Colombia’s Tatiana Calderón has helped pave the way for women in motorsports. ATRL’s Immy Cousins’ takes a look at the IndyCar Rookie’s career and where she’s come from.
A ‘Wonder Woman’ of the motorsport industry, Tatiana Calderón’s love for motorsport came early, like many of her colleagues and competitors. Aged 9, Calderón started driving rental karts at the local track in Bogotá alongside her sister and now manager, Paula. Soon after, the young Columbian began to take racing seriously, and her parents bought her first go-kart.
For the 2005 season, Calderón competed in the EasyKart National Championship in Columbia and became the first woman to win a Colombian National Karting title. To follow this, she gained two more national karting titles, ensuring she qualified for three separate karting world finals.
At 14, Tatiana got her first racing car, a Kia Picanto. This was followed by two seasons in Star Mazda Championship racing for Juncos Racing. She finished a respectable 10th in her first season, followed by 6th in the 2011 season. Potentially her most remarkable achievement in the Star Mazda Championship came when she became the first woman in history to stand on the podium.
Between 2011 to 2015, Calderón competed in a variety of F3 series as well as other championships, such as her home race of the 6 Hours of Bogotá in 2012where her team finished 3rd overall and 2nd in class and the MRF Challenge Formula 2000, where she gained a reputation for bold overtakes and finished 2nd overall in the series. In 2014, Tatiana gained the support and advice of Anthony Hamilton and Susie Wolff as a mentor. In addition, the 21-year-old (at the time) became the first woman since 1983 to compete in the prestigious F3 Macau GP, where she finished 13th.
In the following three years, the Colombian racer took the step up to GP3, with her best on-track finish coming at Red Bull Ring, where she finished 3rd in the 2016 race and her highest championship finish was 16th in her final season. During this time, she was picked up by the Sauber F1 Academy, began simulator testing, and joined the team during race weekends.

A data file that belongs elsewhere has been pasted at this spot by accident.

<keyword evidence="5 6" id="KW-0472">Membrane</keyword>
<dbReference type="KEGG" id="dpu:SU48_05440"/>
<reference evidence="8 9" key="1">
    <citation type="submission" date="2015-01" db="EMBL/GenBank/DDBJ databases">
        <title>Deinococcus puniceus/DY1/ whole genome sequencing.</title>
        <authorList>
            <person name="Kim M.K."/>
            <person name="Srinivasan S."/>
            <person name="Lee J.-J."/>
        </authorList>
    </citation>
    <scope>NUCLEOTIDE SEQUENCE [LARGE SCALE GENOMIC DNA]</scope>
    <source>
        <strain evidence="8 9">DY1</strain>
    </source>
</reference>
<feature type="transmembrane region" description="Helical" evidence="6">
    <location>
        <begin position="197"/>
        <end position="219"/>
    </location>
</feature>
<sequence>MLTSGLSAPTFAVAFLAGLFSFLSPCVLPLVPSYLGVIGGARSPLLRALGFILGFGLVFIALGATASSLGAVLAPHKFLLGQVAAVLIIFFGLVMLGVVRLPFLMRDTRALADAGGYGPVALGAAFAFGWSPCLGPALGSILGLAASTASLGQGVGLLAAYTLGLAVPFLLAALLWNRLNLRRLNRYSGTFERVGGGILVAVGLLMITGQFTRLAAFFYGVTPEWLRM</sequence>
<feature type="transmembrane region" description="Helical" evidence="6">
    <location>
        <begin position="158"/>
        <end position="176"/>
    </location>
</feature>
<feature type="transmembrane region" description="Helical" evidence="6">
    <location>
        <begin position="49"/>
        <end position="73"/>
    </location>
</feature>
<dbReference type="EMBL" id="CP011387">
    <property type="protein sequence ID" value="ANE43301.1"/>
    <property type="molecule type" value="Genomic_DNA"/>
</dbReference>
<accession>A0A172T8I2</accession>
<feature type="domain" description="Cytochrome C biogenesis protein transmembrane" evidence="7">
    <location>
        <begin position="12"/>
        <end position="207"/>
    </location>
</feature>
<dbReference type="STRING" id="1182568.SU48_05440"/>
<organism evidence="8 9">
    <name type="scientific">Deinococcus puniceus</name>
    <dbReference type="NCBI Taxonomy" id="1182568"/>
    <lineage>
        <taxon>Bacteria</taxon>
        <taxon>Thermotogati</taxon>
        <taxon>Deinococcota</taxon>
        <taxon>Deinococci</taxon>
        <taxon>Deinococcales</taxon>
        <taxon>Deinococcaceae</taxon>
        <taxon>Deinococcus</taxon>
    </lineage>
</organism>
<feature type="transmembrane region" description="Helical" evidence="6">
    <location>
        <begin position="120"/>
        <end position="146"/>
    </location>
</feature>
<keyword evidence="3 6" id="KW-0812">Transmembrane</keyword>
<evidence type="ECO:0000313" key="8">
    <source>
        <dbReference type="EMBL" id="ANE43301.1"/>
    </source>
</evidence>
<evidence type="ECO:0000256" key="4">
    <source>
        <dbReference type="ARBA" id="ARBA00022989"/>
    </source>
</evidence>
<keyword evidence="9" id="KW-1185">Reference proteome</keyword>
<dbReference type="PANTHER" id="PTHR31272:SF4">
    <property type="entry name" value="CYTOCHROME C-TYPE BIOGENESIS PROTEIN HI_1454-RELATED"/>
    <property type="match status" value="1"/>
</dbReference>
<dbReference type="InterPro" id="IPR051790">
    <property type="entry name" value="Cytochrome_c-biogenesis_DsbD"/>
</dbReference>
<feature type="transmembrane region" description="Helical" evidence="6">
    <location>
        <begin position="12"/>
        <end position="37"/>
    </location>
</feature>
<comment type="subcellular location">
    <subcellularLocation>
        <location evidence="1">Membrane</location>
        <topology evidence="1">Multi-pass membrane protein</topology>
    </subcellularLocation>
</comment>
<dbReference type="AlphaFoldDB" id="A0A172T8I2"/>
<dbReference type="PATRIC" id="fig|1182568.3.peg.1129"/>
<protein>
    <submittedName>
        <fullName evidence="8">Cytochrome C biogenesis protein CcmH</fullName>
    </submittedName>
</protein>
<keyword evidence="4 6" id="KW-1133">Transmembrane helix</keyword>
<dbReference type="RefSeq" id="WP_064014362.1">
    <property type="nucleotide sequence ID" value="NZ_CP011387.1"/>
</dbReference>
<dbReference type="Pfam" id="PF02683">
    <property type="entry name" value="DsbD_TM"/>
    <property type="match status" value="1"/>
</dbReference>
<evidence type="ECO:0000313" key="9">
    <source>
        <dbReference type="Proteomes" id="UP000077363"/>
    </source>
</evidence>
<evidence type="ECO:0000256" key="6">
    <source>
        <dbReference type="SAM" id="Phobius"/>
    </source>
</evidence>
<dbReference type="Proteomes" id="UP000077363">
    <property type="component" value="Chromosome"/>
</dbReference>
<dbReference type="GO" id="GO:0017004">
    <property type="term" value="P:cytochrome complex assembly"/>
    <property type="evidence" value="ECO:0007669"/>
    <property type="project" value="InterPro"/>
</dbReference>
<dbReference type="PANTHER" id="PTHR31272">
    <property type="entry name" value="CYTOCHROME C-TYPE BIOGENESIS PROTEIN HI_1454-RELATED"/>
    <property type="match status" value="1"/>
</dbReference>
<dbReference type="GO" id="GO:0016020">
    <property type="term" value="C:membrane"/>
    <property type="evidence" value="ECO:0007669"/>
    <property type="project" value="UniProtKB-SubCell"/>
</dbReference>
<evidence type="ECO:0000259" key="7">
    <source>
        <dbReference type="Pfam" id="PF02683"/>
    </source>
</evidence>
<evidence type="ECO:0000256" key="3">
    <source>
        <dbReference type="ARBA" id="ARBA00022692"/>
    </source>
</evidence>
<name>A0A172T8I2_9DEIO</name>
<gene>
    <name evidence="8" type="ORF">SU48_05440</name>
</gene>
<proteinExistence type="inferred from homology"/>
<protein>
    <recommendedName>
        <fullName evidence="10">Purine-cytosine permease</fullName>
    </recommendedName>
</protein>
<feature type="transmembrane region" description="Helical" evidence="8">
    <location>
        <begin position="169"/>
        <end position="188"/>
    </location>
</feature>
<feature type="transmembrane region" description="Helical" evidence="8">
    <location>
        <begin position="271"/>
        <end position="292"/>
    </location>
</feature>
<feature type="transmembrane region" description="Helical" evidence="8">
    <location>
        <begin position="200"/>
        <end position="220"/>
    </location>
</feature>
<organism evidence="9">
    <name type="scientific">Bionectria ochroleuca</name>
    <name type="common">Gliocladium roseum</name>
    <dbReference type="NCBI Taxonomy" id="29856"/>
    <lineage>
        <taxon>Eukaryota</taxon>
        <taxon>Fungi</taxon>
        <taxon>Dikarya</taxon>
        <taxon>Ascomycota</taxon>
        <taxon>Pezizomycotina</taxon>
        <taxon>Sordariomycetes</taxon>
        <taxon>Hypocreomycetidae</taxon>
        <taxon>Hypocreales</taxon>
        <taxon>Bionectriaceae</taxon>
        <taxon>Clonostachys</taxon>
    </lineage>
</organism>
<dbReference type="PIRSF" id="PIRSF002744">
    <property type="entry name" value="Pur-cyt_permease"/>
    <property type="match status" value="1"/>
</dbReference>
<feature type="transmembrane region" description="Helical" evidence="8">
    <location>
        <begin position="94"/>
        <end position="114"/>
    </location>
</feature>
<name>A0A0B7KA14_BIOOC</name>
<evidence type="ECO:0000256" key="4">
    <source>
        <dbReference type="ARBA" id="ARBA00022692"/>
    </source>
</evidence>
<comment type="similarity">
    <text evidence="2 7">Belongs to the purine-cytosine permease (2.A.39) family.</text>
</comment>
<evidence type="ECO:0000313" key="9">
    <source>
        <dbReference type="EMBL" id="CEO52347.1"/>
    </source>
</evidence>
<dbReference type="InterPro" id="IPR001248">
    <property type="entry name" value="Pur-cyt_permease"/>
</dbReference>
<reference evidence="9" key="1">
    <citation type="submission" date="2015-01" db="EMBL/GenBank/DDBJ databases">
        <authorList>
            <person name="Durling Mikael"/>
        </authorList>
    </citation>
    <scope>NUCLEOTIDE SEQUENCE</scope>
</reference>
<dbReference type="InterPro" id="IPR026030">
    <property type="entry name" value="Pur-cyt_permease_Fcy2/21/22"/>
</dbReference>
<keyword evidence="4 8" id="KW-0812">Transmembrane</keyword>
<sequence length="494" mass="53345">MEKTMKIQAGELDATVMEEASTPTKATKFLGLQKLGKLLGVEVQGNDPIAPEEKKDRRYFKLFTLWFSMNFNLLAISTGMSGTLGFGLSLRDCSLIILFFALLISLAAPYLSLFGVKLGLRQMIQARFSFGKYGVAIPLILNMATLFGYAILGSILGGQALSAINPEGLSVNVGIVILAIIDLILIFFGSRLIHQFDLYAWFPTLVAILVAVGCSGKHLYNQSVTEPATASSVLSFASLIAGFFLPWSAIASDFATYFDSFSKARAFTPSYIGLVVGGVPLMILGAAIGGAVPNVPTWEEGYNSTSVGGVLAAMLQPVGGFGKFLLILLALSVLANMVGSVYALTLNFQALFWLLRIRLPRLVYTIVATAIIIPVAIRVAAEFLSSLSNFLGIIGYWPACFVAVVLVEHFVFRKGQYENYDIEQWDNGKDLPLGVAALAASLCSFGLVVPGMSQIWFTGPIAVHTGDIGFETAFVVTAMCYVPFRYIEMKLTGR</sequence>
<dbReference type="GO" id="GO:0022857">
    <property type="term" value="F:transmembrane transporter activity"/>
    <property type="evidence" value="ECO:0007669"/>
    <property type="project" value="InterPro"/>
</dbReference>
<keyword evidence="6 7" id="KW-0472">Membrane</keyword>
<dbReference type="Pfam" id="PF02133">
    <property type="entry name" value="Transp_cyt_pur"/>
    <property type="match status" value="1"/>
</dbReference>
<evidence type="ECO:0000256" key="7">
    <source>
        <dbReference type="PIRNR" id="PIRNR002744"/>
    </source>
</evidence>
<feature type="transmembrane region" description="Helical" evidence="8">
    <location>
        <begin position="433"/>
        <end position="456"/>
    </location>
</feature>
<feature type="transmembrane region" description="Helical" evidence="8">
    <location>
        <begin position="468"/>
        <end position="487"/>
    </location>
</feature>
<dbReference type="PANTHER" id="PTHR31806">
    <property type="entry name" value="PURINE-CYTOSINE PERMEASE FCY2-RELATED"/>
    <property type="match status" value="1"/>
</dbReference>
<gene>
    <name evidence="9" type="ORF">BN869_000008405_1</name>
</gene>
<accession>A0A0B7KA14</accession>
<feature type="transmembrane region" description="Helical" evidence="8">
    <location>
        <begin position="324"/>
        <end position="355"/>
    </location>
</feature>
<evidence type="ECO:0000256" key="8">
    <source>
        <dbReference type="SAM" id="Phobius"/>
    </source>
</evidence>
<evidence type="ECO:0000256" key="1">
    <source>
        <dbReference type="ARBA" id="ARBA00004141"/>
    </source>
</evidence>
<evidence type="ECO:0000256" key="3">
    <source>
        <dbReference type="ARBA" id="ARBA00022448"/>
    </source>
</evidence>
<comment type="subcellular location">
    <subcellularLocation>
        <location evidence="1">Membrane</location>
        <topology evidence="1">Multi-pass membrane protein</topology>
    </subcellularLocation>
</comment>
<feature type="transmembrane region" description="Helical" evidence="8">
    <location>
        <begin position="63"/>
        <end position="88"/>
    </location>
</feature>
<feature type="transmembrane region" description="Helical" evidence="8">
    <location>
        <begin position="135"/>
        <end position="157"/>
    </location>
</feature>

One of the most significant steps in Tatiana’s career came in 2019 when she became the first and still to date, the only woman to compete in the FIA Formula 2 Series. In addition, during the Baku Feature Race, she led a lap, meaning she is also the only woman ever to lead a race in F2. The Columbian’s 2019 season earned her many titles despite not scoring a single point. She and many others continued to show faith in her career, which led to her gaining further sponsorship to continue her participation in other series after her F2 season, such as the Porsche Super Cup and Japanese Superformula.
Although her early career surrounded working her way through the Junior Formula Levels, in 2020, it turned towards further endurance racing in a bid to progress into top-level racing series. Having competed in the 24 Hours of Daytona and ELMS in 2020, she signed up for WEC for the 2021 season, where she competed alongside Sophia Flörsch and Beiske Visser, with whom she’d also shared a car during her 24 Hours of Le Mans debut in 2020.
This brings us to the current season. After impressing A.J. Foyt Enterprises during her testing of their car, they offered the now 29-year-old a drive in the No.11 car for the 2022 IndyCar Season. So far this season, Calderón has accumulated 58 points in the championship, leaving her 28th in the standings of her rookie season. Despite a solid start to her rookie season, Calderón is currently facing sponsorship issues; therefore, the No.11 car is temporarily not racing. However, in the face of this, the Columbian is hopeful of resolving any issues and plans to finish the season well.
It is clear that Calderón’s career up to now came with many firsts, and this continues the more her career develops. An inspiration for young women across the globe, Tatiana Calderón continues to defy odds to become one of the most successful women motorsports has ever seen.
Check Out Our Interview with Tatiana Calderón!
“I dreamt of becoming a Formula One driver, driving a Formula One car, and I’m here in that position. I have driven a Formula One car, and it was just because I believed that anything was possible. We should never let other people dictate how high we can get and how good we can be. It’s just up to you about how much you’re willing to work for it. Once you decide what your passion is, you should go for it.”
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